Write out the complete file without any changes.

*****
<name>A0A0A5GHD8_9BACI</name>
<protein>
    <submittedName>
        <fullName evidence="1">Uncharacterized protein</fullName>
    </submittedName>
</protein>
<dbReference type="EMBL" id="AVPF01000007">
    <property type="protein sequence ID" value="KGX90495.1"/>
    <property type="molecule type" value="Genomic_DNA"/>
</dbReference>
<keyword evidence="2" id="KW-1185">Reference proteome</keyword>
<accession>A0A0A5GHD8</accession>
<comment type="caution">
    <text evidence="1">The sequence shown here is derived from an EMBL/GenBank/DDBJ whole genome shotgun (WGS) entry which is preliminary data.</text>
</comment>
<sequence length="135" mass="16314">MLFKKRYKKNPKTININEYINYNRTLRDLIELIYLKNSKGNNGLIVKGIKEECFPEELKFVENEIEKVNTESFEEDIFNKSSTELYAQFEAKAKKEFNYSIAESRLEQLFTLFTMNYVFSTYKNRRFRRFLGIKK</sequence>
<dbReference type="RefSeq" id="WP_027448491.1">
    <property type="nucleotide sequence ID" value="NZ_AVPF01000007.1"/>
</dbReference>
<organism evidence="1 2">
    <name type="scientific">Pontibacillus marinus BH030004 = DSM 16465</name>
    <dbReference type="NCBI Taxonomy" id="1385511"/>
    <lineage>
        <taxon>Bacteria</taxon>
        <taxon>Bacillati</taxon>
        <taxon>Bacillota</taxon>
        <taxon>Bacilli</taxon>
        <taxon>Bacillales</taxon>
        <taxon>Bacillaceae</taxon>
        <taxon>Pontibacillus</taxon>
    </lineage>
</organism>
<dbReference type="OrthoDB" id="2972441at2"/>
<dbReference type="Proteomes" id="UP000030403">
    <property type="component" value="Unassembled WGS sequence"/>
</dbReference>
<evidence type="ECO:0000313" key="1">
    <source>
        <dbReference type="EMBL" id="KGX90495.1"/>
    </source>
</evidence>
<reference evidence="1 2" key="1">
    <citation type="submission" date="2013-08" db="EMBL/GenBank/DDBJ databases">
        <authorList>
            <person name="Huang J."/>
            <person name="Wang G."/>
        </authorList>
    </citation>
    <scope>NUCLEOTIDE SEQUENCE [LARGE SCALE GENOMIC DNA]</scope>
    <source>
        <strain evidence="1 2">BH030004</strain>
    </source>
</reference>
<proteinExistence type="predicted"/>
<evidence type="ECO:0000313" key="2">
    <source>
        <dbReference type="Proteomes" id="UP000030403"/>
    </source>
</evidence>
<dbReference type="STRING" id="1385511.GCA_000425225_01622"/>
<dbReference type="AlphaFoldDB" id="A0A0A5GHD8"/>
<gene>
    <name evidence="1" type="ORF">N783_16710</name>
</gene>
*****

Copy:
<name>A0A0A5GHD8_9BACI</name>
<protein>
    <submittedName>
        <fullName evidence="1">Uncharacterized protein</fullName>
    </submittedName>
</protein>
<dbReference type="EMBL" id="AVPF01000007">
    <property type="protein sequence ID" value="KGX90495.1"/>
    <property type="molecule type" value="Genomic_DNA"/>
</dbReference>
<keyword evidence="2" id="KW-1185">Reference proteome</keyword>
<accession>A0A0A5GHD8</accession>
<comment type="caution">
    <text evidence="1">The sequence shown here is derived from an EMBL/GenBank/DDBJ whole genome shotgun (WGS) entry which is preliminary data.</text>
</comment>
<sequence length="135" mass="16314">MLFKKRYKKNPKTININEYINYNRTLRDLIELIYLKNSKGNNGLIVKGIKEECFPEELKFVENEIEKVNTESFEEDIFNKSSTELYAQFEAKAKKEFNYSIAESRLEQLFTLFTMNYVFSTYKNRRFRRFLGIKK</sequence>
<dbReference type="RefSeq" id="WP_027448491.1">
    <property type="nucleotide sequence ID" value="NZ_AVPF01000007.1"/>
</dbReference>
<organism evidence="1 2">
    <name type="scientific">Pontibacillus marinus BH030004 = DSM 16465</name>
    <dbReference type="NCBI Taxonomy" id="1385511"/>
    <lineage>
        <taxon>Bacteria</taxon>
        <taxon>Bacillati</taxon>
        <taxon>Bacillota</taxon>
        <taxon>Bacilli</taxon>
        <taxon>Bacillales</taxon>
        <taxon>Bacillaceae</taxon>
        <taxon>Pontibacillus</taxon>
    </lineage>
</organism>
<dbReference type="OrthoDB" id="2972441at2"/>
<dbReference type="Proteomes" id="UP000030403">
    <property type="component" value="Unassembled WGS sequence"/>
</dbReference>
<evidence type="ECO:0000313" key="1">
    <source>
        <dbReference type="EMBL" id="KGX90495.1"/>
    </source>
</evidence>
<reference evidence="1 2" key="1">
    <citation type="submission" date="2013-08" db="EMBL/GenBank/DDBJ databases">
        <authorList>
            <person name="Huang J."/>
            <person name="Wang G."/>
        </authorList>
    </citation>
    <scope>NUCLEOTIDE SEQUENCE [LARGE SCALE GENOMIC DNA]</scope>
    <source>
        <strain evidence="1 2">BH030004</strain>
    </source>
</reference>
<proteinExistence type="predicted"/>
<evidence type="ECO:0000313" key="2">
    <source>
        <dbReference type="Proteomes" id="UP000030403"/>
    </source>
</evidence>
<dbReference type="STRING" id="1385511.GCA_000425225_01622"/>
<dbReference type="AlphaFoldDB" id="A0A0A5GHD8"/>
<gene>
    <name evidence="1" type="ORF">N783_16710</name>
</gene>